The tagging of a huge five-metre white pointer in King George Sound has presented a potentially huge breakthrough in shark research and a triumph for local Fisheries staff.
The massive female great white, estimated to weigh about 1.6 tonnes, was the biggest ever internally tagged in Australia, and one of the largest in the world.
The shark was measured at 5.04m to the fork in its tail, suggesting an overall length of around 5.3m.
[Shark Monitoring Network project manager Mark Kleeman said internally tagging a white pointer of this size was almost unprecedented.]
Shark Monitoring Network project manager Mark Kleeman said internally tagging a white pointer of this size was almost unprecedented. Photo: Scott Coghlan
It took three Fisheries staff two-and-a-half hours to subdue the shark, which was hooked close to Mistaken Island in around 15 metres of water on Sunday, March 30.
The same shark had been externally tagged the previous Wednesday when it approached a Fisheries vessel close to Limestone Head, and then set off receivers at Ellen Cove on the following Thursday and Friday, leading to beach closures.
The great white took a salmon bait, culminating in it being fitted with an internal tag to help monitor its movements for up to 10 years.
Shark Monitoring Network project manager Mark Kleeman said internally tagging a white pointer of that size was almost unprecedented and a cause for celebration.
"This is very exciting and potentially a world first," he said.
"It is something we have been striving for and it is great to prove we can handle an animal of that size.
"The main thing is that tracking larger animals opens up a whole new world.
"Lots of juveniles have been tagged, but to have a fully-mature female and get 10 years of data out of it is a big thing for us.
"We are excited by the potential of what this shark can give us."
The shark was caught using 14-16mm rope attached to 3mm cable, and a hook considerably smaller than that with which Premier Colin Barnett infamously posed a few months ago.
After the shark was finally subdued, Fisheries staff had to attach three ropes around it and roll it upside down.
However, once it was upside down the shark went into a state of "tonic immobility", similar to being asleep.
That enabled Fisheries workers, aboard a 6m vessel not much bigger than the shark, to make a small incision in its stomach without lifting it out of the water and insert the tag.
The whole process took about five minutes.
Mr Kleeman said only about 340 sharks of various species, including a small number of white pointers, had been tagged in Australian waters.
While there has been so much attention on the drum line program off the west coast, Fisheries staff in Albany have been putting in long hours to quietly tag these sharks, which are around in good numbers at the moment, possibly due to the salmon schools in the area.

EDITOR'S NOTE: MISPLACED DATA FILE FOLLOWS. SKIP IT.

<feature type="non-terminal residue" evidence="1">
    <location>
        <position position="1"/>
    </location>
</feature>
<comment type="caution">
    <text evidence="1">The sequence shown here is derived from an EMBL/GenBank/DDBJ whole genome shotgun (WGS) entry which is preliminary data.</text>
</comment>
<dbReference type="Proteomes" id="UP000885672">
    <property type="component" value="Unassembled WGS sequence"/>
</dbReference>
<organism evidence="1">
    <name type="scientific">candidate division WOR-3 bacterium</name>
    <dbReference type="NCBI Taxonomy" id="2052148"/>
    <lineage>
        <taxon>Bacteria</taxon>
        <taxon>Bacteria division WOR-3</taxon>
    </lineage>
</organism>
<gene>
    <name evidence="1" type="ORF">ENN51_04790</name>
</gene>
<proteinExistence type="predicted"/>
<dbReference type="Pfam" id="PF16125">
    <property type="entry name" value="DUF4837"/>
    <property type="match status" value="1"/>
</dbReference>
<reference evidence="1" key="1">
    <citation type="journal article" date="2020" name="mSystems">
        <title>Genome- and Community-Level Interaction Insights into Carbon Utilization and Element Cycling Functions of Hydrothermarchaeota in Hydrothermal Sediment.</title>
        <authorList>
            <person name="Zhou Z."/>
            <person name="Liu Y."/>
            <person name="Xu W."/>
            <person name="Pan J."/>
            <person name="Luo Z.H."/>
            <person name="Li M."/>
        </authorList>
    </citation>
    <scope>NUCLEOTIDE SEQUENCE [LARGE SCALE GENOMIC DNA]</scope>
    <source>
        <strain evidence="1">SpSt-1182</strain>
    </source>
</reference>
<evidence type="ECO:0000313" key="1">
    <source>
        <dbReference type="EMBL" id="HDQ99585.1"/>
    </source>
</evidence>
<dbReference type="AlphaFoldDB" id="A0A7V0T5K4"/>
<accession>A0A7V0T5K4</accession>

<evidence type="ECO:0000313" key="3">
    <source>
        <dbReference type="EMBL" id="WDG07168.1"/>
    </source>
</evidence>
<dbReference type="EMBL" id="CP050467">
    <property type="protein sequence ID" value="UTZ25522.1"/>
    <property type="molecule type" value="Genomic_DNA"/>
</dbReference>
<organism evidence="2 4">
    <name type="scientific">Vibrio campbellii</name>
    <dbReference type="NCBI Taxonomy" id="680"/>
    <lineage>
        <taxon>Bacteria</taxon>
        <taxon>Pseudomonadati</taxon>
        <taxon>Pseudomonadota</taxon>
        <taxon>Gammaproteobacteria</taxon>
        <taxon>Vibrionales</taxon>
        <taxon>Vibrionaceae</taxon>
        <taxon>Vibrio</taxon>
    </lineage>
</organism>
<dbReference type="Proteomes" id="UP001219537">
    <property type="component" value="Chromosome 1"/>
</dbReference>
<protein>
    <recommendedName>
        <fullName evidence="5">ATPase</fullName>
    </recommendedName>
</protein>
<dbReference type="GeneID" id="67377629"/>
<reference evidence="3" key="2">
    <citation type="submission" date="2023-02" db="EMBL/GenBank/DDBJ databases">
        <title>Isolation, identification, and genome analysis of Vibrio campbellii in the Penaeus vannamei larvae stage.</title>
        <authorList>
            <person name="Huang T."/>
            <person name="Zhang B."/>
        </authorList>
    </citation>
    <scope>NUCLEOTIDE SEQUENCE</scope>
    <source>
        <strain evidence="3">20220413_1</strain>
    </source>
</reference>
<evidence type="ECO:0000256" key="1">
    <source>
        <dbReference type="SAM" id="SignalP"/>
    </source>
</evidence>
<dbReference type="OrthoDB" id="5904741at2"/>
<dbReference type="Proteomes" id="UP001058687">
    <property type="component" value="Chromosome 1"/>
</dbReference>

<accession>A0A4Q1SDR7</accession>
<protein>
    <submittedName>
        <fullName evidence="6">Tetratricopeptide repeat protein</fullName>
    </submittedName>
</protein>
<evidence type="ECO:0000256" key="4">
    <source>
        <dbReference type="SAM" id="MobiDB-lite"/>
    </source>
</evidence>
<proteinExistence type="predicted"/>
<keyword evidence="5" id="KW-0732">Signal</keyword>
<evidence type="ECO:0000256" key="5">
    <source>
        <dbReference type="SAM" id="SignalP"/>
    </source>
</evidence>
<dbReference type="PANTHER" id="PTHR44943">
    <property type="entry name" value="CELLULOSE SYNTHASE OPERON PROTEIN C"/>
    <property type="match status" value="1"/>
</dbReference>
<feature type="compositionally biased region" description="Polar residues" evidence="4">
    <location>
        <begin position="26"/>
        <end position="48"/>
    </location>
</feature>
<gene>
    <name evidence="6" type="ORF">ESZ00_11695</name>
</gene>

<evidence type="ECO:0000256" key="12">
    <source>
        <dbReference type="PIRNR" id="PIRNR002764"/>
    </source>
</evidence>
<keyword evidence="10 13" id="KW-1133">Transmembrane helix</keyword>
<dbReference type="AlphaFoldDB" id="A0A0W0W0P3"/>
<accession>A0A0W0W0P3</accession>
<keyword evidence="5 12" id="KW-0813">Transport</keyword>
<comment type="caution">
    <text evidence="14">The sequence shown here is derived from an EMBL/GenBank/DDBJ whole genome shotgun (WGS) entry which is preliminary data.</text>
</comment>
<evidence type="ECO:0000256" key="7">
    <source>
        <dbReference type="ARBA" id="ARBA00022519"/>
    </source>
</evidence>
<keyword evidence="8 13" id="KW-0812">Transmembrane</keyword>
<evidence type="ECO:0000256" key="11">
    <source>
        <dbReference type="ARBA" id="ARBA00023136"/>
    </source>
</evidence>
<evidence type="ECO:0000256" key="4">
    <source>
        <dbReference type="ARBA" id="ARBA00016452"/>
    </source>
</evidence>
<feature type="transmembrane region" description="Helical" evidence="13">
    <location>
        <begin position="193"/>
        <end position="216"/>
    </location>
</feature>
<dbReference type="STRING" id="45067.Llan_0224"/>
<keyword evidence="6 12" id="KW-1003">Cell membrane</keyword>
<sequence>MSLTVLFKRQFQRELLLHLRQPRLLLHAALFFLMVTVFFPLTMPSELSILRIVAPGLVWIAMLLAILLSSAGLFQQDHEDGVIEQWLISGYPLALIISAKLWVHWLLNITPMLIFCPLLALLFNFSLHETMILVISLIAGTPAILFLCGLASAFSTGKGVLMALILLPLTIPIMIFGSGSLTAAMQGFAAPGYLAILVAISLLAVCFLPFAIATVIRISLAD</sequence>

However, it did not make them easy to catch.
Mr Kleeman said there had only been five great whites tagged in Albany over the last 12 months and 17 along the south coast since 2009, making each successful tagging significant.
When this newly-tagged great white comes close to the network of receivers dotted along the southern WA coastline from east of Albany to Ocean Reef, Fisheries will receive instant notification of its location.
The shark remains in King George Sound. It set off receivers again earlier this week. Beaches were reopened on Tuesday.
"We will be able to see where it is travelling and how often," Mr Kleeman said.
"We will get a good picture of the movements of this particular animal.
"Over time we will be able to build the data and then we can see if there are any patterns forming, which is a great start for understanding more about them."
The satellite-linked network is part of a long-term project to help scientists better understand the movements of tagged white sharks through WA waters as well as improve safety at Western Australian beaches.
Along with the satellite-linked receivers, there are also more than 320 seabed monitors located off various parts of the WA coast which also record movements of tagged sharks.
External tags on great whites usually only last around two years, making internal tags the preferred option.
Mr Kleeman said it was believed female great whites didn't mature until 15-20 years of age, with this shark estimated at being more than 30 years of age.
"It is the first one we have caught of breeding size," he said.
"It had signs of mating scars, with bites down one side."
They also took DNA samples from the shark to enable researchers to study genetics, with the east and west coast appearing to have separate populations.
Mr Kleeman said it was interesting the shark set off the receivers near Middleton Beach at 4.41pm on Thursday and 4.42pm on Friday, possibly suggesting a pattern of behaviour.
He asked anyone who saw a great white report it to the water police immediately on 9442 8600, as sighting reports from members of the public remain a vital contribution to coastal safety.
The Great Southern Weekender